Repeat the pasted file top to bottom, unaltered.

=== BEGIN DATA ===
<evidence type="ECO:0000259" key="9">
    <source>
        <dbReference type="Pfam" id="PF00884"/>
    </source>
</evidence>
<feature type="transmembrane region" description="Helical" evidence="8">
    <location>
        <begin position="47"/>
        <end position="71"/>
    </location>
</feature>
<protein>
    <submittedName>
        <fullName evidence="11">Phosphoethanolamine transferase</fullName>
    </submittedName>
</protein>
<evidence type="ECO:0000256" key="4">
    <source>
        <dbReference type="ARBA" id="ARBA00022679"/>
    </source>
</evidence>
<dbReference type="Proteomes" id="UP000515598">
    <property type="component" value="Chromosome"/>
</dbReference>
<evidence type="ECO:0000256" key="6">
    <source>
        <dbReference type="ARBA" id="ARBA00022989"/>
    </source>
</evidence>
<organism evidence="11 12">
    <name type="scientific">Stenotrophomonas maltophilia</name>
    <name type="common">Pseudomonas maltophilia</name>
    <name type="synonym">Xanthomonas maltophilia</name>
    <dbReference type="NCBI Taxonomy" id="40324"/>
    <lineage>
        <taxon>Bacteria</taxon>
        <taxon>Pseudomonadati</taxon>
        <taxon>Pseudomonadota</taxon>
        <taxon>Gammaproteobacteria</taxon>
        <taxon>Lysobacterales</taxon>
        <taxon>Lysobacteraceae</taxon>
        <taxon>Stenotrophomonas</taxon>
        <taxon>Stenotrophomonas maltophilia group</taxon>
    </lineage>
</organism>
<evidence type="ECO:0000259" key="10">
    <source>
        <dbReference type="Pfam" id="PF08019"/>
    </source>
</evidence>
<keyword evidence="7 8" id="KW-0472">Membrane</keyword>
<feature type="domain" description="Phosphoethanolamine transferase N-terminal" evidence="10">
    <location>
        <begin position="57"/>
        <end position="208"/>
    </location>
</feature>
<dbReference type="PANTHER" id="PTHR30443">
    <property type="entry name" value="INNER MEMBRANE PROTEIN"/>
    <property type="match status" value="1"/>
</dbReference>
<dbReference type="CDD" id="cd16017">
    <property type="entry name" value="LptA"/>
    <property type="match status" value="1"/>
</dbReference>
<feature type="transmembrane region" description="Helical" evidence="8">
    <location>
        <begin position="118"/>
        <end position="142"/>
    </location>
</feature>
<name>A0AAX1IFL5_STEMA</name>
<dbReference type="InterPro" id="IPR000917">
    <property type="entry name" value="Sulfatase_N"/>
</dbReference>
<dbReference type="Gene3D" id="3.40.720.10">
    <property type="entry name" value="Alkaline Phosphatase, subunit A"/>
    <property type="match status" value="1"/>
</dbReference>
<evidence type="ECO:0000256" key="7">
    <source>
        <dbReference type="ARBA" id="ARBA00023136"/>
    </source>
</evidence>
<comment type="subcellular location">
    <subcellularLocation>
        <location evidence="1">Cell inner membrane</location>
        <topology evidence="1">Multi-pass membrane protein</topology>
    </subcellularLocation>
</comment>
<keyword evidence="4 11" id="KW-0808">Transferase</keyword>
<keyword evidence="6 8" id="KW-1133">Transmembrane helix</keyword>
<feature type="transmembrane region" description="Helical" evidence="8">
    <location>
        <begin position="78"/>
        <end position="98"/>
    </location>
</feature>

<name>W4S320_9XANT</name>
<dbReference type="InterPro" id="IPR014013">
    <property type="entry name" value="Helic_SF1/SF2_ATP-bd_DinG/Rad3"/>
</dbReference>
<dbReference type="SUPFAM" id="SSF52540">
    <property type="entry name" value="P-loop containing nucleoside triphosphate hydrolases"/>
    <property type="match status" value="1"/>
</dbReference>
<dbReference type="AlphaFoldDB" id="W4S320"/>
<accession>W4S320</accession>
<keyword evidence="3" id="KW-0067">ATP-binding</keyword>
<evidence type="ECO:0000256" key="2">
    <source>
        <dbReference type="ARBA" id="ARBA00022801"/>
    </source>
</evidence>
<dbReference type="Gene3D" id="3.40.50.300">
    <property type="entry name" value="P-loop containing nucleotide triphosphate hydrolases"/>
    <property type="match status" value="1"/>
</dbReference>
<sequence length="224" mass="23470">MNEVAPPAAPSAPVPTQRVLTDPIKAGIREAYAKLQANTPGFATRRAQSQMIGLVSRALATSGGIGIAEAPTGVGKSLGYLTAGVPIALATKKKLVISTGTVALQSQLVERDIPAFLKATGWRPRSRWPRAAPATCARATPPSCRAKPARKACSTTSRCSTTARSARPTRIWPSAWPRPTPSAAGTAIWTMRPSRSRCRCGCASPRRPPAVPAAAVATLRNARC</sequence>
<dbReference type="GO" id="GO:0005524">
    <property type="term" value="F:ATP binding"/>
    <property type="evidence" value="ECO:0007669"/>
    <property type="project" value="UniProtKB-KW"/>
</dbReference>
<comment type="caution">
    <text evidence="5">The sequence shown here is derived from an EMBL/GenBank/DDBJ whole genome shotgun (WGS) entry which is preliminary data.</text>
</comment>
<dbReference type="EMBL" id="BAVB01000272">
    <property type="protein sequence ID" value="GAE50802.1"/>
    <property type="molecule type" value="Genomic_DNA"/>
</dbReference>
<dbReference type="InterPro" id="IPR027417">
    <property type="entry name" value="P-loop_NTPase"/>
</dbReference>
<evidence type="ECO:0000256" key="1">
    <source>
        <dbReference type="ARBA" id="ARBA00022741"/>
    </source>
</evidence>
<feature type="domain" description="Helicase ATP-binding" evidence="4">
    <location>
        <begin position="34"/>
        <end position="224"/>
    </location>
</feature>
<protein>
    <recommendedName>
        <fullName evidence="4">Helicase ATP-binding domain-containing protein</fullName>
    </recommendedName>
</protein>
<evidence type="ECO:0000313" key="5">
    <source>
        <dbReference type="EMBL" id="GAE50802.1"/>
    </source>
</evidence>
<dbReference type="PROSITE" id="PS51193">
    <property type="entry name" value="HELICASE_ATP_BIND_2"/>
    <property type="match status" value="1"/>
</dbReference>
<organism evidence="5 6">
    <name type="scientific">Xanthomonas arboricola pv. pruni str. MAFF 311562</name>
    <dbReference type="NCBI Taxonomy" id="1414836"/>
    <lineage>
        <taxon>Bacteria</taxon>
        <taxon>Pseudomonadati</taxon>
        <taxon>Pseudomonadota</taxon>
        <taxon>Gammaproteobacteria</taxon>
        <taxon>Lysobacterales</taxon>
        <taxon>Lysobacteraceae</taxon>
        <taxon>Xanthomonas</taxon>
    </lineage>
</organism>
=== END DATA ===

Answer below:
<evidence type="ECO:0000259" key="9">
    <source>
        <dbReference type="Pfam" id="PF00884"/>
    </source>
</evidence>
<feature type="transmembrane region" description="Helical" evidence="8">
    <location>
        <begin position="47"/>
        <end position="71"/>
    </location>
</feature>
<protein>
    <submittedName>
        <fullName evidence="11">Phosphoethanolamine transferase</fullName>
    </submittedName>
</protein>
<evidence type="ECO:0000256" key="4">
    <source>
        <dbReference type="ARBA" id="ARBA00022679"/>
    </source>
</evidence>
<dbReference type="Proteomes" id="UP000515598">
    <property type="component" value="Chromosome"/>
</dbReference>
<evidence type="ECO:0000256" key="6">
    <source>
        <dbReference type="ARBA" id="ARBA00022989"/>
    </source>
</evidence>
<organism evidence="11 12">
    <name type="scientific">Stenotrophomonas maltophilia</name>
    <name type="common">Pseudomonas maltophilia</name>
    <name type="synonym">Xanthomonas maltophilia</name>
    <dbReference type="NCBI Taxonomy" id="40324"/>
    <lineage>
        <taxon>Bacteria</taxon>
        <taxon>Pseudomonadati</taxon>
        <taxon>Pseudomonadota</taxon>
        <taxon>Gammaproteobacteria</taxon>
        <taxon>Lysobacterales</taxon>
        <taxon>Lysobacteraceae</taxon>
        <taxon>Stenotrophomonas</taxon>
        <taxon>Stenotrophomonas maltophilia group</taxon>
    </lineage>
</organism>
<evidence type="ECO:0000259" key="10">
    <source>
        <dbReference type="Pfam" id="PF08019"/>
    </source>
</evidence>
<keyword evidence="7 8" id="KW-0472">Membrane</keyword>
<feature type="domain" description="Phosphoethanolamine transferase N-terminal" evidence="10">
    <location>
        <begin position="57"/>
        <end position="208"/>
    </location>
</feature>
<dbReference type="PANTHER" id="PTHR30443">
    <property type="entry name" value="INNER MEMBRANE PROTEIN"/>
    <property type="match status" value="1"/>
</dbReference>
<dbReference type="CDD" id="cd16017">
    <property type="entry name" value="LptA"/>
    <property type="match status" value="1"/>
</dbReference>
<feature type="transmembrane region" description="Helical" evidence="8">
    <location>
        <begin position="118"/>
        <end position="142"/>
    </location>
</feature>
<name>A0AAX1IFL5_STEMA</name>
<dbReference type="InterPro" id="IPR000917">
    <property type="entry name" value="Sulfatase_N"/>
</dbReference>
<dbReference type="Gene3D" id="3.40.720.10">
    <property type="entry name" value="Alkaline Phosphatase, subunit A"/>
    <property type="match status" value="1"/>
</dbReference>
<evidence type="ECO:0000256" key="7">
    <source>
        <dbReference type="ARBA" id="ARBA00023136"/>
    </source>
</evidence>
<comment type="subcellular location">
    <subcellularLocation>
        <location evidence="1">Cell inner membrane</location>
        <topology evidence="1">Multi-pass membrane protein</topology>
    </subcellularLocation>
</comment>
<keyword evidence="4 11" id="KW-0808">Transferase</keyword>
<keyword evidence="6 8" id="KW-1133">Transmembrane helix</keyword>
<feature type="transmembrane region" description="Helical" evidence="8">
    <location>
        <begin position="78"/>
        <end position="98"/>
    </location>
</feature>

<name>W4S320_9XANT</name>
<dbReference type="InterPro" id="IPR014013">
    <property type="entry name" value="Helic_SF1/SF2_ATP-bd_DinG/Rad3"/>
</dbReference>
<dbReference type="SUPFAM" id="SSF52540">
    <property type="entry name" value="P-loop containing nucleoside triphosphate hydrolases"/>
    <property type="match status" value="1"/>
</dbReference>
<dbReference type="AlphaFoldDB" id="W4S320"/>
<accession>W4S320</accession>
<keyword evidence="3" id="KW-0067">ATP-binding</keyword>
<evidence type="ECO:0000256" key="2">
    <source>
        <dbReference type="ARBA" id="ARBA00022801"/>
    </source>
</evidence>
<dbReference type="Gene3D" id="3.40.50.300">
    <property type="entry name" value="P-loop containing nucleotide triphosphate hydrolases"/>
    <property type="match status" value="1"/>
</dbReference>
<sequence length="224" mass="23470">MNEVAPPAAPSAPVPTQRVLTDPIKAGIREAYAKLQANTPGFATRRAQSQMIGLVSRALATSGGIGIAEAPTGVGKSLGYLTAGVPIALATKKKLVISTGTVALQSQLVERDIPAFLKATGWRPRSRWPRAAPATCARATPPSCRAKPARKACSTTSRCSTTARSARPTRIWPSAWPRPTPSAAGTAIWTMRPSRSRCRCGCASPRRPPAVPAAAVATLRNARC</sequence>
<dbReference type="GO" id="GO:0005524">
    <property type="term" value="F:ATP binding"/>
    <property type="evidence" value="ECO:0007669"/>
    <property type="project" value="UniProtKB-KW"/>
</dbReference>
<comment type="caution">
    <text evidence="5">The sequence shown here is derived from an EMBL/GenBank/DDBJ whole genome shotgun (WGS) entry which is preliminary data.</text>
</comment>
<dbReference type="EMBL" id="BAVB01000272">
    <property type="protein sequence ID" value="GAE50802.1"/>
    <property type="molecule type" value="Genomic_DNA"/>
</dbReference>
<dbReference type="InterPro" id="IPR027417">
    <property type="entry name" value="P-loop_NTPase"/>
</dbReference>
<evidence type="ECO:0000256" key="1">
    <source>
        <dbReference type="ARBA" id="ARBA00022741"/>
    </source>
</evidence>
<feature type="domain" description="Helicase ATP-binding" evidence="4">
    <location>
        <begin position="34"/>
        <end position="224"/>
    </location>
</feature>
<protein>
    <recommendedName>
        <fullName evidence="4">Helicase ATP-binding domain-containing protein</fullName>
    </recommendedName>
</protein>
<evidence type="ECO:0000313" key="5">
    <source>
        <dbReference type="EMBL" id="GAE50802.1"/>
    </source>
</evidence>
<dbReference type="PROSITE" id="PS51193">
    <property type="entry name" value="HELICASE_ATP_BIND_2"/>
    <property type="match status" value="1"/>
</dbReference>
<organism evidence="5 6">
    <name type="scientific">Xanthomonas arboricola pv. pruni str. MAFF 311562</name>
    <dbReference type="NCBI Taxonomy" id="1414836"/>
    <lineage>
        <taxon>Bacteria</taxon>
        <taxon>Pseudomonadati</taxon>
        <taxon>Pseudomonadota</taxon>
        <taxon>Gammaproteobacteria</taxon>
        <taxon>Lysobacterales</taxon>
        <taxon>Lysobacteraceae</taxon>
        <taxon>Xanthomonas</taxon>
    </lineage>
</organism>